“I didn’t have any problem acknowledging someone when they were good, whether or not they were someone that I could reach out and touch and see live, or whether they were a recording artist. I admired other great players as opposed to being intimidated by them,” he said. “When I found someone that was good and I thought they had something to offer, I would walk up to them and say, “Hey, how did you do that?’ And if they told me, they did. If they didn’t, they didn’t. Oh, well. I never really shied away from anyone. I just figured if they were good, that meant I had to do more woodshedding. But it all starts with you just being who you are.”
Louden’s abilities to burn up and down the fretboard of a guitar are by no means strictly limited to the blues. What makes him such an in-demand player is the way that he adds audio brush strokes of other colors onto the palette he paints with, mixing hints of jazz and funk, along with some old-fashioned country swing, into his techno-colored take on the spectrum of the blues.
“Once I start playing, it’s all subconscious. When I was coming up, the radio stations I listened to was WVON-AM and they played different genres of music with DJs like Bill ‘Butterball’ Crane, Herb Kent, E. Rodney Jones and at about 9 at night, Pervis Spann – The All-Night Blues Man – would come on. I was supposed to be asleep, but I would hide up under the covers with my little transistor radio and listen to him play. I would hear Wolf and Muddy and those guys,” said Louden. “The other kids in the neighborhood would be listening to James Brown and Sam Cooke and all those kinds of acts that were hot at that time. Then I also listened to WLS and got into groups like Grand Funk Railroad and Uriah Heep and even Loggins and Messina, because of that melodic style that they played.”
Louden also fell under the spell of the great David T. Walker, a jazz studio guitarist who played on albums from the likes of Marvin Gaye, The Jackson 5 and Donald Byrd, to name a few.
“He could play the guitar different from everybody else. Other guitarists needed a band, but he could play and say everything he needed to by himself. And that grabbed my ear,” Louden said. “He and George Benson and Wes Montgomery were guys I liked, too. It was all a different style from what I was used to hearing. Most of the guitar players were heading to the left, so I decided to lean the other direction and learn something from the right. All of that stuff influenced me. I never put a label on myself and said, ‘OK, I’m going to be a jazz player, or a blues player or a funk player.’ I just played what I liked.”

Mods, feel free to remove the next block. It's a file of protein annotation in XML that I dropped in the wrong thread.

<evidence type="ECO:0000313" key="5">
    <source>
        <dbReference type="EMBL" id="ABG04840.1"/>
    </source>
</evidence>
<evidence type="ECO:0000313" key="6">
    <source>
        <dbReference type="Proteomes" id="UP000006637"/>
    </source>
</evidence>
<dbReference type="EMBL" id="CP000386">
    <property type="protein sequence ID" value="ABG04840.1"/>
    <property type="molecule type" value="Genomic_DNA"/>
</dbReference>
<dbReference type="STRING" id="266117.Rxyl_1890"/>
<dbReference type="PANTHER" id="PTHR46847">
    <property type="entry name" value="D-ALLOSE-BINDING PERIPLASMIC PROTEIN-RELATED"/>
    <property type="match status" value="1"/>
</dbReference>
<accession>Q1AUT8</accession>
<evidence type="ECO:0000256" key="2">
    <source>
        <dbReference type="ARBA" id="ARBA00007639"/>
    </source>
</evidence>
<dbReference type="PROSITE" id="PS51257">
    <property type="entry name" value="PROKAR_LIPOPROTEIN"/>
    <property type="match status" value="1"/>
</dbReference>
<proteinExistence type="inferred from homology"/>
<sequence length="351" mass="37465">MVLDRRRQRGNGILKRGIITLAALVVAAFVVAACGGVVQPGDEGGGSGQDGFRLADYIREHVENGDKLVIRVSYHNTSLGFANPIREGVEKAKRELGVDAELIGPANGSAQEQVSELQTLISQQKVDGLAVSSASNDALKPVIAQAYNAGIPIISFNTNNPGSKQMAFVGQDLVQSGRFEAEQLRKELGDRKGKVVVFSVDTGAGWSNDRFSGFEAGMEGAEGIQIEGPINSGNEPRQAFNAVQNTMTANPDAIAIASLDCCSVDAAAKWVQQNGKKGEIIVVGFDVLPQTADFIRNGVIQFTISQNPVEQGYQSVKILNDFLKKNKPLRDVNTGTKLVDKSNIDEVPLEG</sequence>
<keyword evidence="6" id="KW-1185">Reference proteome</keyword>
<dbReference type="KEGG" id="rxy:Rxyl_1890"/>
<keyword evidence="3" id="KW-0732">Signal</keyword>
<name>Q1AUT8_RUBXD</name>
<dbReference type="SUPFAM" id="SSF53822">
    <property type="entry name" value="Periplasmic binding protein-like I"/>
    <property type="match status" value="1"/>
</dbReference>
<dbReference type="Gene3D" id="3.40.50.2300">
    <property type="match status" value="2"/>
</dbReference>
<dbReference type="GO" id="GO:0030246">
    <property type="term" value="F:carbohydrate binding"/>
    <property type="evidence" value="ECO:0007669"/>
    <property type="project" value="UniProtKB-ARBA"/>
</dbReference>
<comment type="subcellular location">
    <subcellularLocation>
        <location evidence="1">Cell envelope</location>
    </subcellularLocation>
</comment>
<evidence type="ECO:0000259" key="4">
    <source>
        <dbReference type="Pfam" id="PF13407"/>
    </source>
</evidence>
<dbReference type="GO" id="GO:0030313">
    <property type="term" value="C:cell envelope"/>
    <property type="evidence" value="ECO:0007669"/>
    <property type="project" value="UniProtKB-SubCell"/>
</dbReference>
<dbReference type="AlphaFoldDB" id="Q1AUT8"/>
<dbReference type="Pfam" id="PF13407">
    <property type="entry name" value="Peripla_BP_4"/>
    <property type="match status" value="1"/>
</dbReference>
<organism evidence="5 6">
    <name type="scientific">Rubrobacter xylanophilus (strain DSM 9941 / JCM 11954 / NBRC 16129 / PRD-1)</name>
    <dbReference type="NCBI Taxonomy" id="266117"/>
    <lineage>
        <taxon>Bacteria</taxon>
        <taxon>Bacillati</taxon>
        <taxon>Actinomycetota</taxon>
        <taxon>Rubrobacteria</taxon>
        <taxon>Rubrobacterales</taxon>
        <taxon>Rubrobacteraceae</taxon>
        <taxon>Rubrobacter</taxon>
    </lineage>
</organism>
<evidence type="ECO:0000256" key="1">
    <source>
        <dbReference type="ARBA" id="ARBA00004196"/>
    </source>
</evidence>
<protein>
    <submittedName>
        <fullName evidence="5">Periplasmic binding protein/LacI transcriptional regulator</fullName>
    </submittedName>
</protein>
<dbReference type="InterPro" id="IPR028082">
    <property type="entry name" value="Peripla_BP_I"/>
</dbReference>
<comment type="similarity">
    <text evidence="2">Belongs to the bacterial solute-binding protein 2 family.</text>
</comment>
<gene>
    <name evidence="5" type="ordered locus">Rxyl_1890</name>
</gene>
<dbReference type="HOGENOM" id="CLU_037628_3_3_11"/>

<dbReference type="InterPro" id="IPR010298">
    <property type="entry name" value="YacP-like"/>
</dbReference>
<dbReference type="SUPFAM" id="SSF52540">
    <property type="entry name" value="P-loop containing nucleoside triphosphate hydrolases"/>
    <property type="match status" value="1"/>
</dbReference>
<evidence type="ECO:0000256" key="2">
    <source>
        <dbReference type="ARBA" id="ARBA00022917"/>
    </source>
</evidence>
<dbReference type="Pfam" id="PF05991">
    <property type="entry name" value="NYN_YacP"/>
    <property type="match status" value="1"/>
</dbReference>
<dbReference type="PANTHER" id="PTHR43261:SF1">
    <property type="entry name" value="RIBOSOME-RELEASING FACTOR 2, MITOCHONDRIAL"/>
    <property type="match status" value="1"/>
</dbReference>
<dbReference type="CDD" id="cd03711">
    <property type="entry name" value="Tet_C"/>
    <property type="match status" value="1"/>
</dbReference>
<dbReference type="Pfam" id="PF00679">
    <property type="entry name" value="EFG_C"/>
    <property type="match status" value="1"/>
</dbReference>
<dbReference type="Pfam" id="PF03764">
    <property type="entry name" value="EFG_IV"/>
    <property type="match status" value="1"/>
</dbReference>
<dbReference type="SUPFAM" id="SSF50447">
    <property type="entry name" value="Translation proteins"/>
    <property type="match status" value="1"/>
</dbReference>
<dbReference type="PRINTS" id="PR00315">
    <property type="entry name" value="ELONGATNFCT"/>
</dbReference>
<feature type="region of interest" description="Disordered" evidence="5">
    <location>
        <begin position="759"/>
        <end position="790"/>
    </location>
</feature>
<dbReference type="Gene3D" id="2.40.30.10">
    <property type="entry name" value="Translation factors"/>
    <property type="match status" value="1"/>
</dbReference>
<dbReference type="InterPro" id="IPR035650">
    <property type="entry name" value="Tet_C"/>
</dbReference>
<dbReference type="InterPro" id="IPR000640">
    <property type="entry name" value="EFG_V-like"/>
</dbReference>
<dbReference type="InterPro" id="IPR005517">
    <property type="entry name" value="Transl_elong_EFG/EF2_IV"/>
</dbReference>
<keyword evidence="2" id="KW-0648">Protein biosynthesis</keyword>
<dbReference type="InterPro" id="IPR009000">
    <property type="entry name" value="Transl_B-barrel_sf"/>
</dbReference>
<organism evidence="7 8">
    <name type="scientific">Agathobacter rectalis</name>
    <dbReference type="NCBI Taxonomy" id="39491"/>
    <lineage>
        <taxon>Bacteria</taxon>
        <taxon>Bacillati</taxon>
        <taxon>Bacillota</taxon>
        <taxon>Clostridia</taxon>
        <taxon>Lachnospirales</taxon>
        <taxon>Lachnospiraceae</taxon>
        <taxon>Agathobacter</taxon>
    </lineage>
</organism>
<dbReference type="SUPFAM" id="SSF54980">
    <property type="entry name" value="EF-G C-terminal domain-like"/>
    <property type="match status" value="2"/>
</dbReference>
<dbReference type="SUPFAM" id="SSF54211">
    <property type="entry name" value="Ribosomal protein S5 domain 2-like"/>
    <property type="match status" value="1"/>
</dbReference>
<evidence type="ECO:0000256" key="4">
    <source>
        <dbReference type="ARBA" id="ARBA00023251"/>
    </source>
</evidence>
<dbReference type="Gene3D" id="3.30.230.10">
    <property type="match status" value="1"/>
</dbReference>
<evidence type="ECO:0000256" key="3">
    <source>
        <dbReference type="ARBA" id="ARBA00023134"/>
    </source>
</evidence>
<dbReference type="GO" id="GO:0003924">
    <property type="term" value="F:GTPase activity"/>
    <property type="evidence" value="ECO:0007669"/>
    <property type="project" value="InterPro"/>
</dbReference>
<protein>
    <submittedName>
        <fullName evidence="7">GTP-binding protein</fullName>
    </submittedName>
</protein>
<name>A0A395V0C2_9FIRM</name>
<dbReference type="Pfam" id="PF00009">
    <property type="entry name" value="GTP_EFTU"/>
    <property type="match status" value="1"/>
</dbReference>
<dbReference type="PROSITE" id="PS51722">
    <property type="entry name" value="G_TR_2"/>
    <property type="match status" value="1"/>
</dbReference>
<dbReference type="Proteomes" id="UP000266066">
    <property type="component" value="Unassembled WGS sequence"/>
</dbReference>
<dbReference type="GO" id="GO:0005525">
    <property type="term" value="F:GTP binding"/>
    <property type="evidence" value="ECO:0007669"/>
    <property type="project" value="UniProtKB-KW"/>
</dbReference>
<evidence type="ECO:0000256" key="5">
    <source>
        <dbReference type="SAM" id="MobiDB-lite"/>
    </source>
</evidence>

Back before most people thought of Louden as a purely blues guitarist with Koko’s Blues Machine, he also pulled duty in the great soul/gospel singer, Otis Clay’s band on three or four occasions.
“Otis would sit down and have these great sessions … if you could keep up with him. He’d go, ‘See … when you’re doing … what you need …’ And then he’d tap on his watch and go, ‘See … it’s about timing. About timing,’” Louden said. “And I’d think, ‘OK. What did he just actually say?’ Then down the road you’d be at a gig and he’d do something and it would all make sense. ‘Oh, that’s what he was trying to tell us.’ Otis was a great teacher. And oh, man, did that guy have a meticulous ear. You’d better be in tune if you were playing with him. He’d be smiling out at the audience and then if you were doing something on the bandstand that he didn’t like, he’d turn around and give you a big ‘ole scowl and say, ‘Come on, now!’ Then he’d turn back to the audience and sing, ‘Well, you should love the children.’ And it got to the point that people would be coming to the show just to see who (which member of the band) Otis would break down. It was crazy. Being with him was some incredible on-the-job training, for sure.”
Though occasionally still forced to battle some physical remnants of his horrible accident almost six years ago, Loudon is still intently focused on playing the blues and is in the process of laying down a new batch of songs onto disc.
“I’m working on some new material and I’m also in the process of trying to decide whether to shop it to a record label, or whether to put it out on my own,” he said. “I’ve got plenty of material ready to go. Now I just have to figure out how I want to present it. I do acoustic solo material – old-school type of blues – in addition to the more up-tempo electric stuff I do with the band, so I’m trying to figure out which way I want to go first. I was blessed to have been with Koko around the world two or three times and people seemed to dig what I was doing there. Hopefully, a record label will say, ‘If he helped the band sound like that under those situations, doing someone else’s music, what would he sound like on his own?”
Visit Vino on Facebook at https://www.facebook.com/vinolouden
Photos by Marilyn Stringer © 2014